Image: Digits create a visual pattern stretching out to infinity. (geralt/pixabay)
Anyone who studies Judaism for more than ten minutes will notice that Jews do not agree on much about God except that whatever God is, is One.
Some Jews think of God in very personal terms. Some Jews believe in God in only the most abstract terms. And some Jews do not believe in God at all. This puzzles outsiders, who think that we should at least agree on theology. How can Jews say we are one faith when we have multiple theologies?
The way I like to explain this is to point to one of our most important prayers. It is called the Tefilah [“the Prayer,”] or the Amidah [“Standing,” because we stand when we say it] or the Shmoneh Esray [“18” even though there are 19 parts to it.] It starts with a blessing the prayer books label Avot [“Fathers.”] Here is the egalitarian version:
Blessed are You, Eternal our God, God of our fathers and mothers, God of Abraham, God of Isaac, and God of Jacob, God of Sarah, God of Rebecca, God of Rachel, and God of Leah; the God, the Great, the Mighty and the Awesome, God of Gods, who bestows kindness, who creates everything, remembering the love of our fathers and mothers, and bringing redemption to their children’s children for the sake of the Divine Name. Sovereign, Deliverer, Helper and Shield, Blessed are You, Eternal One, Sarah’s Helper, and Abraham’s Shield. – my translation of the Hebrew version in Mishkan Tefilah, p76.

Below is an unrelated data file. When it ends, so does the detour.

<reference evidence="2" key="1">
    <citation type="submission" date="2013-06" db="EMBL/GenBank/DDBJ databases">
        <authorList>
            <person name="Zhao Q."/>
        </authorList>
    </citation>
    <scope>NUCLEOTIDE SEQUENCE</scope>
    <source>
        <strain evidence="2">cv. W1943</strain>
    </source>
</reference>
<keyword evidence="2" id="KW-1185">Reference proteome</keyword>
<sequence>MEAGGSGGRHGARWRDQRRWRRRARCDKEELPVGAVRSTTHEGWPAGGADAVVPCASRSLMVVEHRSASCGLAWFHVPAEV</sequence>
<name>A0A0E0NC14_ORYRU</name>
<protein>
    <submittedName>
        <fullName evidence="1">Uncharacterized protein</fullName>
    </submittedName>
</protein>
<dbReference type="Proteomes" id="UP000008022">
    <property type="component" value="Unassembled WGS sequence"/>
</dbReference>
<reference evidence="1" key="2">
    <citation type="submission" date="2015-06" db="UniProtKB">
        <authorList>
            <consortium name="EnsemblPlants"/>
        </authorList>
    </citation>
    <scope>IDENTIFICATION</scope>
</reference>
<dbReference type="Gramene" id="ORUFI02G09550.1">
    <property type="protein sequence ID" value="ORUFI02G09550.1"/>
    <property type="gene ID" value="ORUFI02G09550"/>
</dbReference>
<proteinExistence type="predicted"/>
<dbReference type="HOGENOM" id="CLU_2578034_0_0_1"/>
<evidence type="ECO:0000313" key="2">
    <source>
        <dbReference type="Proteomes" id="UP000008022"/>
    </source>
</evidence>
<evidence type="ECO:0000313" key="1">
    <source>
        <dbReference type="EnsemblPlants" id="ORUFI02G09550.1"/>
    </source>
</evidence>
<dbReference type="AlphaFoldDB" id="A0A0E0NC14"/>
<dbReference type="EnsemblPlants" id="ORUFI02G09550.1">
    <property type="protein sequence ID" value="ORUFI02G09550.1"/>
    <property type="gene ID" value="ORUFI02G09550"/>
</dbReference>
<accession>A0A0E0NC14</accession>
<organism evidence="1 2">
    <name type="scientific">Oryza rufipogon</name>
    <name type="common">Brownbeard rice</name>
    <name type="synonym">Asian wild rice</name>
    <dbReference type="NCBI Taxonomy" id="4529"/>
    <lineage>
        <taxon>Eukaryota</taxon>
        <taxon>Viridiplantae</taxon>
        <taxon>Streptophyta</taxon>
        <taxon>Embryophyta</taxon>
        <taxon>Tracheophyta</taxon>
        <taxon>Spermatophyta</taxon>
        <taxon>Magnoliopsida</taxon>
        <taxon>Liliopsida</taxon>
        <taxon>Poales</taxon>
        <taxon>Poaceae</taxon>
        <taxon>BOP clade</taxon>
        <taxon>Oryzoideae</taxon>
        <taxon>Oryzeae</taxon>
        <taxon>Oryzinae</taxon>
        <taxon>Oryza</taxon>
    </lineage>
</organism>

If you look closely, you’ll see that there’s a passage in there that seems awfully redundant:
God of Abraham, God of Isaac, and God of Jacob, God of Sarah, God of Rebecca, God of Rachel, and God of Leah
Centuries ago, a rabbi asked, “Why do we say the prayer that way? Why not “God of Abraham, Isaac and Jacob”? (He was too early to be interested in an egalitarian version.)
The answer the other rabbis gave was that each of the patriarchs (and matriarchs) had their own relationships with and perceptions about God. They did not all experience God in the same way. Abraham had regular conversations with God. Sarah only met God once, and she got in trouble for laughing. The same with the other patriarchs and matriarchs; they each encountered God in different ways and degrees.
So it is with us modern-day Jews. Belief, for us, is a bit of a side-trip anyway. The essence of Torah is doing. As Hillel said when he was asked to teach Torah standing on one foot:
That which is hateful to you do not do to others. This is the whole of the Torah, the rest is commentary. Go and study. – Shabbat 31a